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Olayinka Ilumsa Sunmola, 33, of Lagos, Nigeria, was sentenced this morning to serve 324 months behind bars for an elaborate international romance scam he perpetrated from 2007 to 2014, U. Evidence presented in court showed that Sunmola was the ringleader of a criminal organization operating in South Africa that targeted hundreds of women across the United States, including many in the St. The thieves managed to make away with millions of dollars in wire transfers and various electronics through the simple promise of true, enduring love. Portraying himself as an American soldier stationed overseas, or an engineer working on a large government contract in South Africa, Sunmola cultivated romantic relationships with dozens of women across the country.

Boyce for the Southern District of Illinois announced today. Postal Inspection Service began investigating Sunmola in 2012, when a woman in the Southern District of Illinois complained that she had been conned by a man masquerading online as "Elias Dyess." The investigation soon revealed that "Dyess" was merely one of the dozens of fictitious online profiles Sunmola and his confederates concocted on dating websites like to lure unsuspecting women.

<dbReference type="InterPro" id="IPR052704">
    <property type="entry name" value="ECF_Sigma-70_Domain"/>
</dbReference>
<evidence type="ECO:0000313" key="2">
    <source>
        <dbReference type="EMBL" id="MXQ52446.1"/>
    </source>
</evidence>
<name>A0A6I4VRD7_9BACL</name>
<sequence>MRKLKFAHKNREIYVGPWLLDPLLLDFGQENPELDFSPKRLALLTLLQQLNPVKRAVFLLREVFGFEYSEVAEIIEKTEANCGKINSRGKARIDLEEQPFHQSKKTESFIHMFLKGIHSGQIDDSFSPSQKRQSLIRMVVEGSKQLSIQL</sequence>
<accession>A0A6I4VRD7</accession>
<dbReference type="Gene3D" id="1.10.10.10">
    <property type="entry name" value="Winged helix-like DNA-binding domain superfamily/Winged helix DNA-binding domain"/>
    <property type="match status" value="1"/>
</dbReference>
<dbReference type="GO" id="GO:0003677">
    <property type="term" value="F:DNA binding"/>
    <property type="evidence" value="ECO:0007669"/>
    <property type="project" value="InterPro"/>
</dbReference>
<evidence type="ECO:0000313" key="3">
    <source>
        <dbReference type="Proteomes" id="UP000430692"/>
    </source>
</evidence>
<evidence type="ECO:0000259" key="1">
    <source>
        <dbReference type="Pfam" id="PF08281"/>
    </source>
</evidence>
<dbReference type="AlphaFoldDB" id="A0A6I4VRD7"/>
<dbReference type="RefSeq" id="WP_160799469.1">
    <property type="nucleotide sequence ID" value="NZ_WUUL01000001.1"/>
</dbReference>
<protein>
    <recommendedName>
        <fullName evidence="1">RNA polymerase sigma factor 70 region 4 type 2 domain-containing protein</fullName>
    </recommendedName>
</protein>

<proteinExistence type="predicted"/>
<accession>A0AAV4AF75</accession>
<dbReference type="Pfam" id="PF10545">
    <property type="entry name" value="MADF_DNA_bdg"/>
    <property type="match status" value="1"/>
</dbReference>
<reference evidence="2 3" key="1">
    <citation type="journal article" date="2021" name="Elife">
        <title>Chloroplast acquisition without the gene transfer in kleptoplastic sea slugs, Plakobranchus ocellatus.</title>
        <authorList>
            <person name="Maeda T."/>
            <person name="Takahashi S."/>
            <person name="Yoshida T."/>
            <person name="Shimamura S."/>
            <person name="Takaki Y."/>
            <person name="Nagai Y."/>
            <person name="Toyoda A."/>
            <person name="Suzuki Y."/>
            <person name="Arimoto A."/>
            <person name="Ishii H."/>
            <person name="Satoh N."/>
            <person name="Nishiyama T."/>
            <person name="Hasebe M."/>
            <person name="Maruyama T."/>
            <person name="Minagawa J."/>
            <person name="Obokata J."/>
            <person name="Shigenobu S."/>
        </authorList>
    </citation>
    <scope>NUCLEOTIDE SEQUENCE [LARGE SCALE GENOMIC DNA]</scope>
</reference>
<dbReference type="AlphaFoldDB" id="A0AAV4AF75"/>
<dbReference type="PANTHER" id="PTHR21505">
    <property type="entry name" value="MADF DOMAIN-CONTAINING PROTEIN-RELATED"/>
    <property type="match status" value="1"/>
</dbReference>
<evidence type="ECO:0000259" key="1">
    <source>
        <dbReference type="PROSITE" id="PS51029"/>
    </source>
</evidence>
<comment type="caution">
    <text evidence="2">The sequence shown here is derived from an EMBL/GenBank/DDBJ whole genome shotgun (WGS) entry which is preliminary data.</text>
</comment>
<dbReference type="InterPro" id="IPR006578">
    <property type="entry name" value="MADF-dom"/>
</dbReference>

Louis Field Office of the Chicago Division of the U.

Cape Town – A Nigerian man, who ended up in Cape Town by pretending he was a student, admitted this week that he used an online dating site to scam women out of more than R1.2m.

For that reason, no term of supervised release was ordered. The prosecution was handled by Assistant United States Attorneys Nathan D.

.7 million – a figure Sunmola has been ordered to pay in restitution.

When the money inevitably ran out, or the women refused to send more, Sunmola would abruptly end the relationship. Louis, Illinois, indicted Sunmola in November 2013 on charges of mail fraud, wire fraud, conspiracy, and interstate extortion.

Several more lost their jobs and their homes and were left in total financial ruin.

One victim who testified at the trial lost over ,000 to Sunmola.

Over 0,000 in proceeds from the sale of Sunmola’s four properties in South Africa has already been turned over to the District Court and will be proportionally disbursed to the individual identified victims.

In the meantime, Judge Herndon expressed hope that the significant prison sentence would act as a deterrent for other scam artists, particularly Sunmola’s "underlings": "When they hear of what sentence the boss received, they will hopefully be incentivized to stop their illegal activity immediately." The case was investigated by the St. "Criminals who look for or who expect anonymity of the mail or the borders of a country to protect them when conducting criminal activity are placed on notice today," said Inspector in Charge E.